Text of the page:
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Mol Cells. 2005 Apr 30;19(2):167-79.

Drosophila melanogaster: a model for the study of DNA damage checkpoint response.

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Ilsong Institute of Life Science, Hallym University, Anyang 431-060, Korea.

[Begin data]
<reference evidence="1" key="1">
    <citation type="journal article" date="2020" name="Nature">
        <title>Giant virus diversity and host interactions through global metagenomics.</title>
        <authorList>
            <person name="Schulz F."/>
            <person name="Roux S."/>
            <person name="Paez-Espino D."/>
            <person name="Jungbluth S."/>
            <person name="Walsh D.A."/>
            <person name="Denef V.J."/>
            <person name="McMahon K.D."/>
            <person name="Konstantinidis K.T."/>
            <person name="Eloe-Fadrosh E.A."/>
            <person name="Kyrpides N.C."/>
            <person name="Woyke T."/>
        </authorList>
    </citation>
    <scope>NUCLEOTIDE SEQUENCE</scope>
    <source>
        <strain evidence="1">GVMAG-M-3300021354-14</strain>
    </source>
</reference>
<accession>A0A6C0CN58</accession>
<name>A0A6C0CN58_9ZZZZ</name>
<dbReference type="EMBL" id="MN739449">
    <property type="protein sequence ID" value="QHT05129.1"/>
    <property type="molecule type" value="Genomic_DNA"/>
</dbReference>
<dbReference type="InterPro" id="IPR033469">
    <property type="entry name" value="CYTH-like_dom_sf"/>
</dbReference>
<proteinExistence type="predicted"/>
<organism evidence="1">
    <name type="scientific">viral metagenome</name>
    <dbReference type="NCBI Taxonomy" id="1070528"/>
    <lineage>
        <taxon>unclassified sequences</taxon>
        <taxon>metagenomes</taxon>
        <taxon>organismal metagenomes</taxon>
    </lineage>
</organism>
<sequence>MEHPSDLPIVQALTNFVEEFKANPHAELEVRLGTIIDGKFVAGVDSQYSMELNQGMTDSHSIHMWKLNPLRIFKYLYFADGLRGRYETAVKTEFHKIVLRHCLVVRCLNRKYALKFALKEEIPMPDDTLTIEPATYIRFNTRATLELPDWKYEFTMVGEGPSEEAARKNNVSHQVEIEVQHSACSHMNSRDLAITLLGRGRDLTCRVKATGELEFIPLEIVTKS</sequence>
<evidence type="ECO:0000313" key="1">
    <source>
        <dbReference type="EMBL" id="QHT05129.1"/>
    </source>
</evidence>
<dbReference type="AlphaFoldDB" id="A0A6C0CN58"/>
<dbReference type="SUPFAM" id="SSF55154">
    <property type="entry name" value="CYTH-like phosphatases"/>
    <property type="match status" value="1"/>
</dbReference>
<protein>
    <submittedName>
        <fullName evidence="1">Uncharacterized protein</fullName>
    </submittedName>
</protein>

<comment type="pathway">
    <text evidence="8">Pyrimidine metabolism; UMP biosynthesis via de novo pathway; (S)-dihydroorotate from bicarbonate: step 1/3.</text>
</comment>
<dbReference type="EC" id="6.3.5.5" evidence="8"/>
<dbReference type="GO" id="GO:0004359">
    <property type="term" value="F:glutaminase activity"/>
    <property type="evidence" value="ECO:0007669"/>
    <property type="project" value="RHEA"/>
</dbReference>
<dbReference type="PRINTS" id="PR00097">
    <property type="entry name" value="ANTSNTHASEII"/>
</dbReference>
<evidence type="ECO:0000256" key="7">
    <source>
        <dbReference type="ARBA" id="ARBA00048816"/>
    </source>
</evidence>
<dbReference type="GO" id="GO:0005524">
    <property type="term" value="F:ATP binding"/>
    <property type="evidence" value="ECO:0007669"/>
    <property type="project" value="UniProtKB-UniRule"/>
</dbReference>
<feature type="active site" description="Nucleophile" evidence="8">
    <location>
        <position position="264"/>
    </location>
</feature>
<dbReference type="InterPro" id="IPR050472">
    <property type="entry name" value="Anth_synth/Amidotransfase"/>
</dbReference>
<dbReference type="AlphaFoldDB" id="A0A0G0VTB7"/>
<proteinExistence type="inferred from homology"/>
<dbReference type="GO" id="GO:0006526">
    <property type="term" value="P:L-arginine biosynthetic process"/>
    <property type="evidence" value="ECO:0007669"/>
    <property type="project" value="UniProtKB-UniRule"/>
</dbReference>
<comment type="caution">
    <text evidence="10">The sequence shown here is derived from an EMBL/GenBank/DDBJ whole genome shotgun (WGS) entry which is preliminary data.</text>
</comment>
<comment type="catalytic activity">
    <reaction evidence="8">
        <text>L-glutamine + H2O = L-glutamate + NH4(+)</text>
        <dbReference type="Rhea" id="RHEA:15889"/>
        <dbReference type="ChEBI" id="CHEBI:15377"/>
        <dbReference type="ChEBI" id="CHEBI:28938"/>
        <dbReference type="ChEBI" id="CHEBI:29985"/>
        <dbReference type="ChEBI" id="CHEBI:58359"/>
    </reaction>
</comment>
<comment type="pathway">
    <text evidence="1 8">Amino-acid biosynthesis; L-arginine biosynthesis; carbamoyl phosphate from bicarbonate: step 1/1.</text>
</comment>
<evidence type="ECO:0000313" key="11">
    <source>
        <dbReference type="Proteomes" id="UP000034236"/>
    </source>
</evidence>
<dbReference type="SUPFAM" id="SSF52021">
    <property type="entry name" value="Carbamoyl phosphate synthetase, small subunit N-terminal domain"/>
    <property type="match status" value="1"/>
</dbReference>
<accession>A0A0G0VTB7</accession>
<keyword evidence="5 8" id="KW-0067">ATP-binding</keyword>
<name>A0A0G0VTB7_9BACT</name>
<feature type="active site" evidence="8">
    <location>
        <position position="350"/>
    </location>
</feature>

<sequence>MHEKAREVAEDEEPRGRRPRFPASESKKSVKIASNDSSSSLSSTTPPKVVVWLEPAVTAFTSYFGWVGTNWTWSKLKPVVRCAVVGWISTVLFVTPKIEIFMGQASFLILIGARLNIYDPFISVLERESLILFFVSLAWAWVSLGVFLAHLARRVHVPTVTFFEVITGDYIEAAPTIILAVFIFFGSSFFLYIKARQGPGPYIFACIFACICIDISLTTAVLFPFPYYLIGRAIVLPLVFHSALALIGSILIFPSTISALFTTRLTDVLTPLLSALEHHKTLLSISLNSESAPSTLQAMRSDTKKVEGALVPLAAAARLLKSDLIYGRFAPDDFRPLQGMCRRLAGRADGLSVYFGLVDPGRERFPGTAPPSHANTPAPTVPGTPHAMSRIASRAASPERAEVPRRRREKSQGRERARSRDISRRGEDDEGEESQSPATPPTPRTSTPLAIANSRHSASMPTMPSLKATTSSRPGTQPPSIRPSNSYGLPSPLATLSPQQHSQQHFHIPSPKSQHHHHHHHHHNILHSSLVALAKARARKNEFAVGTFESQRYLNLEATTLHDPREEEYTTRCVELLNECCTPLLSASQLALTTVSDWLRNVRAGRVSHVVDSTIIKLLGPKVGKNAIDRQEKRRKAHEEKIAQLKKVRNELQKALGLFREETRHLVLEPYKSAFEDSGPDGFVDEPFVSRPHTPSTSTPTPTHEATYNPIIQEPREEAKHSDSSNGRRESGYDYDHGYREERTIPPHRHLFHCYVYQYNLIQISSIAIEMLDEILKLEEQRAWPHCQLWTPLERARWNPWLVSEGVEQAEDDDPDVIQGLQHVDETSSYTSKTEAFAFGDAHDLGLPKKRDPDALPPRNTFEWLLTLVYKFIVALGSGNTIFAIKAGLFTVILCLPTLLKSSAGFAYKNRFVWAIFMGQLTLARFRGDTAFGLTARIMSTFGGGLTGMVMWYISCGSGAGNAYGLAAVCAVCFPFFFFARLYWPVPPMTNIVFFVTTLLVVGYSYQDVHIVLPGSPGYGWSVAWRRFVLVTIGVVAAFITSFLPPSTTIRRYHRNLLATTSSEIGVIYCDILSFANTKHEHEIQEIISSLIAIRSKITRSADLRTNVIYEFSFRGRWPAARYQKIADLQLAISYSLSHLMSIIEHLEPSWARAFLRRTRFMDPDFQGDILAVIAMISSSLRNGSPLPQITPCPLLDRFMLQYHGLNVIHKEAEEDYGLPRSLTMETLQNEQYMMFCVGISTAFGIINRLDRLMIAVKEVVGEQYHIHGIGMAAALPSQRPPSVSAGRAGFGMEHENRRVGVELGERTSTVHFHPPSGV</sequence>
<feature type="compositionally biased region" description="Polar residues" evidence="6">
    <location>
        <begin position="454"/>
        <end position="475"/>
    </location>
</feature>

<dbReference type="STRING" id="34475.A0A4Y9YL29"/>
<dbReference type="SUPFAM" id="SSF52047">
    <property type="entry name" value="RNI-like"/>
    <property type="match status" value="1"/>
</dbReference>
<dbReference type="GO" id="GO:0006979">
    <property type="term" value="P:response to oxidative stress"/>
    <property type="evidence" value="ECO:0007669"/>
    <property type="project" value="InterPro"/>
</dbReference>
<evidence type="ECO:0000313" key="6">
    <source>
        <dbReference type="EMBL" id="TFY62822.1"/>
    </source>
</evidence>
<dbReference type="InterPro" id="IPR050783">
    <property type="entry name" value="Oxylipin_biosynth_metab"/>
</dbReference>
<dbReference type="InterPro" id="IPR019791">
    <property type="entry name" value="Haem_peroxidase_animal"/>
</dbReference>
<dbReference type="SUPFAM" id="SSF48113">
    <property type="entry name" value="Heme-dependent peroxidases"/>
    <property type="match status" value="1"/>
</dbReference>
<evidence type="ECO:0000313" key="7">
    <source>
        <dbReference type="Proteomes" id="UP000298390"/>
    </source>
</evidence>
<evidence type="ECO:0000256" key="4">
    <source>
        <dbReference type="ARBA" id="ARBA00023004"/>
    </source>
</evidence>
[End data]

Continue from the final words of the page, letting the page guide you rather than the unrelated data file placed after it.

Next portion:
The cells of metazoans respond to DNA damage by either arresting their cell cycle in order to repair the DNA, or by undergoing apoptosis. This response is highly conserved across species, and many of the genes involved in this DNA damage response have been shown to be inactivated in human cancers. This suggests the importance of DNA damage response with regard to the prevention of cancer. The DNA damage checkpoint responses vary greatly depending on the developmental context, cell type, gene expression profile, and the degree and nature of the DNA lesions. More valuable information can be obtained from studies utilizing whole organisms in which the molecular basis of development has been well established, such as Drosophila. Since the discovery of the Drosophila p53 orthologue, various aspects of DNA damage responses have been studied in Drosophila. In this review, I will summarize the current knowledge on the DNA damage checkpoint response in Drosophila. With the ease of genetic, cellular, and cytological approaches, Drosophila will become an increasingly valuable model organism for the study of mechanisms inherent to cancer formation associated with defects in the DNA damage pathway.

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